# Original link:http://tecdat.cn/?p=22215

One of the preconditions of vector autoregressive model estimation is that the analyzed time series is stationary. However, economic theory holds that there is an equilibrium relationship between economic variables, which can make these variables differential and stable. This is the so-called cointegration relationship. Knowing that this relationship can improve the analysis results, we hope to have an econometric model to capture this relationship. The so-called vector error correction models (vecms) belong to this kind of models. The following introduces the basic concept of vecms and estimates this model in R.

## Models and data

The vector error correction model is very similar to the VAR model and can have the following forms.

Among them, Δ X is the first difference of each variable in vector x, PI is the coefficient matrix of cointegration relationship, Γ Is the coefficient matrix of the lag of the difference variable of X, D is the vector of the deterministic term, C is its corresponding coefficient matrix, and P is the lag order of the model in the form of var, ϵ Is the error term with zero mean, variance covariance matrix Σ。

From the above formula, the only difference from the VAR model is the error correction term Π Xt-1, which reflects how the variable growth rate in X will change if one of the variables deviates from its equilibrium value. coefficient matrix Π It can be written as matrix product Π=αβ′， So the error correction term becomes αβ′ xt-1。 Cointegration matrix β It contains the equilibrium relationship information between variables at all levels. β′ The vector described by xt-1 can be interpreted as the distance between the variable and the equilibrium value, α Is the so-called load matrix, which describes the rate at which the dependent variable converges to the equilibrium value.

To illustrate the r-vector error correction model estimation, we use data set E6 (2007), which contains seasonally adjusted time series of long-term interest rates and inflation rates from quarter 1972q2 to 1998 Q4.

`plot(data) # Drawing data`

## estimate

There are many ways to estimate the VEC model. The first method is the ordinary least square method, which can get accurate results, but can not estimate the cointegration relationship between variables. Estimation generalized least squares (egls) is an alternative method. However, the most popular vecms estimation method is Johansen’s (1995) maximum likelihood estimation.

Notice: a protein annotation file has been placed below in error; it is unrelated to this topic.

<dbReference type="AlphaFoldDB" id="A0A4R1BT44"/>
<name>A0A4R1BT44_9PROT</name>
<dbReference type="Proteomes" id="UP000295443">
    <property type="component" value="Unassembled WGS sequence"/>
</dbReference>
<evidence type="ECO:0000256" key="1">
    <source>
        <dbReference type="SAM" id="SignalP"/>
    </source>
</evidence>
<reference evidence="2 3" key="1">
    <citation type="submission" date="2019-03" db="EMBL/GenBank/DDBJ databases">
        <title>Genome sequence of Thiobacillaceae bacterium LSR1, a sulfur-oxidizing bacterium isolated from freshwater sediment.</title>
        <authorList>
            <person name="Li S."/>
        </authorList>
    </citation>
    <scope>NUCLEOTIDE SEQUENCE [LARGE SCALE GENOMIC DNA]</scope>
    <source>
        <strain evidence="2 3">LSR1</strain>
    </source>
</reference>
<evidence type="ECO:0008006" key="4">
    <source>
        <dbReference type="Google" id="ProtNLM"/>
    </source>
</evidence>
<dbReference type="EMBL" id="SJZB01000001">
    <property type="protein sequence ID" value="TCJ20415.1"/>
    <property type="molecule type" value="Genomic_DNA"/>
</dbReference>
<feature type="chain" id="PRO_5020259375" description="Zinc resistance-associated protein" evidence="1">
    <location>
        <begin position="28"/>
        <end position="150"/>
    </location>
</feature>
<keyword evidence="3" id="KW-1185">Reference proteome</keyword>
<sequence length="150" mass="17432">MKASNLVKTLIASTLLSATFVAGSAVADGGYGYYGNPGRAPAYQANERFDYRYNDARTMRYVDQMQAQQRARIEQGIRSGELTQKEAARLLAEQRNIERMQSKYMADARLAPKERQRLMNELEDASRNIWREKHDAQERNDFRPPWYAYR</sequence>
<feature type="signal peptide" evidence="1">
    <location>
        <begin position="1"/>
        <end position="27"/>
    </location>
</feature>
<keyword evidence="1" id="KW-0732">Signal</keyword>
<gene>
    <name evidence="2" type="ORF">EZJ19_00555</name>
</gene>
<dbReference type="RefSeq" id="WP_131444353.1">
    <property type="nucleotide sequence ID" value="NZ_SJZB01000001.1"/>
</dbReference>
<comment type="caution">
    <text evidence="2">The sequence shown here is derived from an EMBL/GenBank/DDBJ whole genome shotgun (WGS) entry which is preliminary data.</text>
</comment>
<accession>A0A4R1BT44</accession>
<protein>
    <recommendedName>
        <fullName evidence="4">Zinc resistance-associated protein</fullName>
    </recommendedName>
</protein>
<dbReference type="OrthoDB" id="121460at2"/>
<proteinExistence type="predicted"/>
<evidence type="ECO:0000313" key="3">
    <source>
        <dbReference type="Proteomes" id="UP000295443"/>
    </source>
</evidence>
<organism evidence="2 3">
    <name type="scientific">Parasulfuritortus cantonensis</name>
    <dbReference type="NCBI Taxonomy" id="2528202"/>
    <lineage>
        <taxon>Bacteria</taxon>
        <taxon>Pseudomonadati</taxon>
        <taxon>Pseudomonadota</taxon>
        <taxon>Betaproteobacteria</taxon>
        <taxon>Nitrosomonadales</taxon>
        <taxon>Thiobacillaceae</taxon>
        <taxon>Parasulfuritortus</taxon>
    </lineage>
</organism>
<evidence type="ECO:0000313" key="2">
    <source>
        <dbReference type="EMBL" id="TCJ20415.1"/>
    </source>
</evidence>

However, before estimating the VEC model, the lag order P, the level R of the cointegration matrix and the deterministic term must be specified. An effective strategy to select the lag order is to estimate var horizontally and select the lag method to minimize the information criterion. Because the time series shows a strong seasonal law, we control it by specifying the seasonal parameter = 4, where 4 is the frequency of the data.

```
# estimate VAR
VAR(data,ic = "AIC", season = 4 ,....)
# AIC recommended lag order
var$p
```

```
## AIC(n)
## 4
```

According to AIC, a lag order of 4 can be used, which is the same as the value used in L ü tkepohl (2007). This means that the VaR corresponding to VEC model has three lag periods at the level. Since the ca.jo function requires the lag order of the VAR model, we set K = 4.

Adding deterministic terms to VECM is a clever problem. A common strategy is to add a linear trend to the error correction term and a constant to the non cointegration part of the equation. In this example, we follow the method of L ü tkepohl (2007) and add a constant term and seasonal pseudo variable to the non cointegration part of the equation.

Cajo function not only estimates VECM, but also calculates the test statistics of the equation. It also calculates the test statistics of different specificity of R. users can choose between two methods, namely trace test and eigenvalue test. In this example, the trace test is used, that is, type = “trace”.

```
# estimate
cajo(e6, ecdet = "none", type = "trace",...)
```

Trace test shows that r = 1, cointegration relationship β And load matrix α The first column of estimates is consistent with the results of ML estimates in L ü tkepohl (2007, Chapter 7).

```
# Beta
round([email protected], 2)
```

```
## R.l1 Dp.l1
## R.l1 1.00 1.0
## Dp.l1 -3.96 1.7
```

```
# Alpha
round([email protected], 2)
```

```
## R.l1 Dp.l1
## R.d -0.10 -0.04
## Dp.d 0.16 -0.02
```

However, the estimated coefficients of the non cointegration part of the model are consistent with the results of egls estimation.

`round(GAMMA, 2)`

```
## constant sd1 sd2 sd3 R.dl1 Dp.dl1 R.dl2 Dp.dl2 R.dl3 Dp.dl3
## R.d 0.01 0.01 0.00 0.00 0.29 -0.16 0.01 -0.19 0.25 -0.09
## Dp.d -0.01 0.02 0.02 0.03 0.08 -0.31 0.01 -0.37 0.04 -0.34
```

Due to the use of different reference dates, the results are different from those of L ü tkepohl (2007).

### Impulse response analysis

The impulse response function of VECM is usually obtained in its var form.

```
# Convert VEC to VaR, r = 1.
vec2var(vec, r = 1)
```

Then the impulse response function is calculated in the usual way.

```
# Get IRF
irf(impulse = "R", response = "Dp",...)
```

Note that an important difference between smooth VaR models is that the impulse response of cointegration VaR models does not have to be close to zero because the variables are unstable.

### reference

Lütkepohl, H. (2007). _New introduction to multiple time series analysis_ (2nd ed.). Berlin: Springer.

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